Stronger Chinese economic growth will push global greenhouse gas emissions to a record high in 2017 after remaining flat for three years, dashing tentative hopes of a turning point in the world’s efforts to curb climate change.
A new report by the Global Carbon Project, an international research consortium, predicts that carbon dioxide emissions from fossil fuels and industry will rise 2 per cent this year. The report was released at the UN climate change meeting in Bonn on Monday.
The increase — which is largely caused by China and developing countries — suggests the world is straying further from the course set at the landmark UN conference in Paris two years ago. Countries agreed at the time to limit the rise in global temperatures to no more than 2ºC from the pre-industrial era. But scientists warn that the emission reduction pledges made by individual governments since then do not go far enough to secure that overarching goal.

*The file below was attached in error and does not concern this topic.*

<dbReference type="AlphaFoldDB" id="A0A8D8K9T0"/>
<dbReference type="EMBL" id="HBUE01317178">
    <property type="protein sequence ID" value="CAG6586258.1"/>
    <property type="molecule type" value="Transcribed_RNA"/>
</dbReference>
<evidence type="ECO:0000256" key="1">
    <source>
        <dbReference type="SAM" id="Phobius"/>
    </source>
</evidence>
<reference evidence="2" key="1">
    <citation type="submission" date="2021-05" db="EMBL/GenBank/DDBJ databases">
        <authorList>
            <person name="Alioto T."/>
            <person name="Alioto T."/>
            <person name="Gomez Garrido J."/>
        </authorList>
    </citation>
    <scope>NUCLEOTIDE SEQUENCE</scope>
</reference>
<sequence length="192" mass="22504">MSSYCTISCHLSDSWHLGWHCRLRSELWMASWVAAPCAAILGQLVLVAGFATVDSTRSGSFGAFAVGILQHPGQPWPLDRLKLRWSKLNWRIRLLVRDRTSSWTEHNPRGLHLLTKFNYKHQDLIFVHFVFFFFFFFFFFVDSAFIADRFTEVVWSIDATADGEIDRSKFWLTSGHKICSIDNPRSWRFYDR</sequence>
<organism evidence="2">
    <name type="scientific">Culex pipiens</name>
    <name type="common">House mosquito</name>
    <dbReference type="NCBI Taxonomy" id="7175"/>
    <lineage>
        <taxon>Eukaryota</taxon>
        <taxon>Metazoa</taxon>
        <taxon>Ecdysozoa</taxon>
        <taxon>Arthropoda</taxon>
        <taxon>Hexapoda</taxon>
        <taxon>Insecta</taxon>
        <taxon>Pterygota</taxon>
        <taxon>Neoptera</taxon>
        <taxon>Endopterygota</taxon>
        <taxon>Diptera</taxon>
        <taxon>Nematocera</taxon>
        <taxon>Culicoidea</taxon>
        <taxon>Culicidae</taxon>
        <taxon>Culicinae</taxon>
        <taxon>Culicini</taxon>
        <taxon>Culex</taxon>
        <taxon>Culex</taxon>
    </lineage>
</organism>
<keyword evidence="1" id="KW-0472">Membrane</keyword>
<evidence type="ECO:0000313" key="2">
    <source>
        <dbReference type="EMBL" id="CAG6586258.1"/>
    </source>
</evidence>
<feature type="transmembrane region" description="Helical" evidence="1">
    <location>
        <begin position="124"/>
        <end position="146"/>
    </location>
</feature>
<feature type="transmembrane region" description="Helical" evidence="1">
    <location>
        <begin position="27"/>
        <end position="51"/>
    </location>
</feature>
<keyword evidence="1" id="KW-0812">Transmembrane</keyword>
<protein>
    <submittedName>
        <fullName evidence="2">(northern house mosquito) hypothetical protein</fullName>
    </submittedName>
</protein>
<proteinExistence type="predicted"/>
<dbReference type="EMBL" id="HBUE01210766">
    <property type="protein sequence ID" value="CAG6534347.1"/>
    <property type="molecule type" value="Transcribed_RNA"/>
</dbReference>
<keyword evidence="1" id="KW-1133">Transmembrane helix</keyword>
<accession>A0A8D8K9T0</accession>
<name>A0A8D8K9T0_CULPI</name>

“Emissions are following what countries have pledged — but what countries have pledged is nowhere near enough to meet the Paris objective,” said Glen Peters, co-author of the report and research director at the Center for International Climate Research in Oslo.
This year’s rise is especially disappointing as it follows three years of almost no growth in emissions despite a world economy expanding at a steady clip. In 2016, emissions were flat even though the world economy grew 3.2 per cent. One explanation for the uptick is that China’s economic slowdown in the middle part of this decade was more pronounced than official figures suggested.
Emissions are following what countries have pledged — but what countries have pledged is nowhere near enough to meet the Paris objective